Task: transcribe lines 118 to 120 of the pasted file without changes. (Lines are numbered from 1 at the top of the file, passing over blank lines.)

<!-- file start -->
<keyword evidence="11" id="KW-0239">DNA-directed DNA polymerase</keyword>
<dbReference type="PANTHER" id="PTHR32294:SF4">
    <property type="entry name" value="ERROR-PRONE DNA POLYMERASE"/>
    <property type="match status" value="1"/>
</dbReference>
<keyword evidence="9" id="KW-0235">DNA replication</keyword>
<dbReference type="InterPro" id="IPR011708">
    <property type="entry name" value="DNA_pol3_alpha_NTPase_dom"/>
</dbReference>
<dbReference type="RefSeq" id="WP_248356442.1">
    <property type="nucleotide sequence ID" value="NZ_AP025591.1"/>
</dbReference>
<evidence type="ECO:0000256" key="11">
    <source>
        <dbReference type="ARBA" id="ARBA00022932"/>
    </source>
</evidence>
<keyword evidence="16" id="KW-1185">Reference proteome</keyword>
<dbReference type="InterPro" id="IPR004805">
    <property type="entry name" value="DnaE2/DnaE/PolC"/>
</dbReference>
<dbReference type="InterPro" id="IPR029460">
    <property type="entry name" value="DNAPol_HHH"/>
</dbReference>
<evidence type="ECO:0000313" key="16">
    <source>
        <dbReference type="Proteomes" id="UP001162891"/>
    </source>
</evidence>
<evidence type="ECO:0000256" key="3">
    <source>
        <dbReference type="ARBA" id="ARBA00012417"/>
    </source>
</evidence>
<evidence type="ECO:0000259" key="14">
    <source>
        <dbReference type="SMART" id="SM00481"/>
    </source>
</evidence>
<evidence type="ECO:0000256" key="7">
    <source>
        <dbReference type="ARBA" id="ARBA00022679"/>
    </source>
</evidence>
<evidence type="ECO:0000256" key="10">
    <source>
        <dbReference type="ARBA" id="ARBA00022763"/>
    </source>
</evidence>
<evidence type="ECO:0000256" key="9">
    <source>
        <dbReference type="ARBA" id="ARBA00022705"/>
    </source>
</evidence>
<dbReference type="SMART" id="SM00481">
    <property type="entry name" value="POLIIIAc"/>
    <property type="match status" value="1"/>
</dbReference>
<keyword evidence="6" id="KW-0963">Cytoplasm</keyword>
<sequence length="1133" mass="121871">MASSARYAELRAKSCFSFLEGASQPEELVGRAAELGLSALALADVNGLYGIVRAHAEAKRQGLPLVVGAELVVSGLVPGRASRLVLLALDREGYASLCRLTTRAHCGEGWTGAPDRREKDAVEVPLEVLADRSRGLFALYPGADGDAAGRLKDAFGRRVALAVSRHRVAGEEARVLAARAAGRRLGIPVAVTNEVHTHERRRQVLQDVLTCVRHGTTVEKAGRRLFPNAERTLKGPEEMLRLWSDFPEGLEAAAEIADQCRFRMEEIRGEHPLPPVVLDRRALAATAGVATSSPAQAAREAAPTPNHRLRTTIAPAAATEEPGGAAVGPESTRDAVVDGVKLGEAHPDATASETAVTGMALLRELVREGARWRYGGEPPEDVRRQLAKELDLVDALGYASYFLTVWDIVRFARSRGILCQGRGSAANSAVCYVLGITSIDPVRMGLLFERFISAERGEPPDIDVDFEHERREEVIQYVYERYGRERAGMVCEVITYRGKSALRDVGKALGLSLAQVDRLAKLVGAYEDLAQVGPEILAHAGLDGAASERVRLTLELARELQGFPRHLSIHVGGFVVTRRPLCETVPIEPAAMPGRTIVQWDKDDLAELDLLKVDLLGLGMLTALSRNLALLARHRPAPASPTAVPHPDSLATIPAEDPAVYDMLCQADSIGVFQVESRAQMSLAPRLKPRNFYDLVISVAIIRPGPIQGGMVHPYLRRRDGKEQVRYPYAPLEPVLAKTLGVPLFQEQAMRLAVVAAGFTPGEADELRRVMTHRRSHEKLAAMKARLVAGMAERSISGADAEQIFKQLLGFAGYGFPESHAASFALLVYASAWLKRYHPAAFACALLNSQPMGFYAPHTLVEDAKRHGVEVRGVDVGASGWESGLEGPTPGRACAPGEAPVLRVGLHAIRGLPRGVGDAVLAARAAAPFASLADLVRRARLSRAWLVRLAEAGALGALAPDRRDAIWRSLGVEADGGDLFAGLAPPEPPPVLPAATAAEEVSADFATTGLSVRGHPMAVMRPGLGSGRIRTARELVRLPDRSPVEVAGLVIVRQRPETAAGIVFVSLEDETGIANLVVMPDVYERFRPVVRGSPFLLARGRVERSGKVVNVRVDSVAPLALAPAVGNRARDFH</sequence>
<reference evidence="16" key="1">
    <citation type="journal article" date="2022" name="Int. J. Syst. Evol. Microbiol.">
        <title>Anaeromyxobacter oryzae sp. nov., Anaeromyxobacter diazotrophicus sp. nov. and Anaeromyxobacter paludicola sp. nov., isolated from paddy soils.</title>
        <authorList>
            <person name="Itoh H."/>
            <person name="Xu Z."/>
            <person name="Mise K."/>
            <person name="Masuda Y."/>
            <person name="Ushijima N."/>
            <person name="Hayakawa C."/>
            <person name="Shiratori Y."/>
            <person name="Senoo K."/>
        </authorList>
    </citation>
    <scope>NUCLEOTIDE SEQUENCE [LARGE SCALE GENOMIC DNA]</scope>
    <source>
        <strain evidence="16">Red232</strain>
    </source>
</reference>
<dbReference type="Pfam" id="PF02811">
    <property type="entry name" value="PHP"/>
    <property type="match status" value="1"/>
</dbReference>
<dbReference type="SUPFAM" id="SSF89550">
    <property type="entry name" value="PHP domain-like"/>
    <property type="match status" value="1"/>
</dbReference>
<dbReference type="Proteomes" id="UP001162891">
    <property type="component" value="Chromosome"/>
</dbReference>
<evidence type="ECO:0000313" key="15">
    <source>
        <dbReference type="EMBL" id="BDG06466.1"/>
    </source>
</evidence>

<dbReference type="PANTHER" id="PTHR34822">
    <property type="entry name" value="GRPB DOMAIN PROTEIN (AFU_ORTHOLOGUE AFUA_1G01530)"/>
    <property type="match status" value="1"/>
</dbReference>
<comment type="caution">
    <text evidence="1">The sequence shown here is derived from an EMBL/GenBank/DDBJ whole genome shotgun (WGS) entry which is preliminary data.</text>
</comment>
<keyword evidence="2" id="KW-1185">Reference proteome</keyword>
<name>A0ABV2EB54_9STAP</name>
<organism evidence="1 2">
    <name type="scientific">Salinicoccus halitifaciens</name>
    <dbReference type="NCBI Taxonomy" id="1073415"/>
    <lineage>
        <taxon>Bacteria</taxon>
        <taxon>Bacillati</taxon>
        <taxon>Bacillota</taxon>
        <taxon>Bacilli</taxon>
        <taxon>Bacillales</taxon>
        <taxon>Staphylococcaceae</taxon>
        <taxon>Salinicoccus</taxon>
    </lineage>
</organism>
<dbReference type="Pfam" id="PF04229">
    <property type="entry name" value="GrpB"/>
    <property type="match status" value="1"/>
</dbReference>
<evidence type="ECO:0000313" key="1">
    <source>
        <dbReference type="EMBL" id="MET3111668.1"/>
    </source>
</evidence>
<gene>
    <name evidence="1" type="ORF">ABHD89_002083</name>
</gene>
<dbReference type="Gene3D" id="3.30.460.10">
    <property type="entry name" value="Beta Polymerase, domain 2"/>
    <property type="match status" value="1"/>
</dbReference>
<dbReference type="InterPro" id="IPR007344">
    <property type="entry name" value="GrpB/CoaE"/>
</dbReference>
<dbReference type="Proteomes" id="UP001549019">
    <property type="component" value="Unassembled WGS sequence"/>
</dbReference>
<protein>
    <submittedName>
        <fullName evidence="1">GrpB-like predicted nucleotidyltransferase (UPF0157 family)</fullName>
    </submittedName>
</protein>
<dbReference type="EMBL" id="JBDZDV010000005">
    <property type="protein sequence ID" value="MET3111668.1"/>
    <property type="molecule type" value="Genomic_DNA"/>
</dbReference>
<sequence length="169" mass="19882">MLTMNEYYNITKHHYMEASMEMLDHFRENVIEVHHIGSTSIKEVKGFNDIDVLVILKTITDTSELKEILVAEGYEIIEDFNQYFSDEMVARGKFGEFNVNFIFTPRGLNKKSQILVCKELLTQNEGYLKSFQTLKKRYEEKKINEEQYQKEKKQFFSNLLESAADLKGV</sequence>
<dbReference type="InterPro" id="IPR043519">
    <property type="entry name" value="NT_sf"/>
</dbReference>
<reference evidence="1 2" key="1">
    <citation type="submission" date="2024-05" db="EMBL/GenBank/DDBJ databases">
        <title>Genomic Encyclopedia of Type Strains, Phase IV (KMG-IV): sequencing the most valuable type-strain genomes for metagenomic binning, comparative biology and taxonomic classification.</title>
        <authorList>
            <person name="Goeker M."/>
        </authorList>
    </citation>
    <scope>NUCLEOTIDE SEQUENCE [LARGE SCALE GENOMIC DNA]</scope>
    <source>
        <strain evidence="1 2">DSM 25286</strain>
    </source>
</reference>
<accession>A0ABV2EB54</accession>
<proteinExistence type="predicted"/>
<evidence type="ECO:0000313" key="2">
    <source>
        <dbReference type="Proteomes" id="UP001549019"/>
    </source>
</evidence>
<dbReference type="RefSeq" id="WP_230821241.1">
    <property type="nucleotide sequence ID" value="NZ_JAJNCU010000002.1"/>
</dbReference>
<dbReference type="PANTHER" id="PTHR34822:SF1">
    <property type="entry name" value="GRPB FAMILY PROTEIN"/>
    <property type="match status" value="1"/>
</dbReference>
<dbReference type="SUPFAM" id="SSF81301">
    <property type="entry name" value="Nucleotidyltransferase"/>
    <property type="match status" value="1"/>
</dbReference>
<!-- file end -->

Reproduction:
<dbReference type="Pfam" id="PF04229">
    <property type="entry name" value="GrpB"/>
    <property type="match status" value="1"/>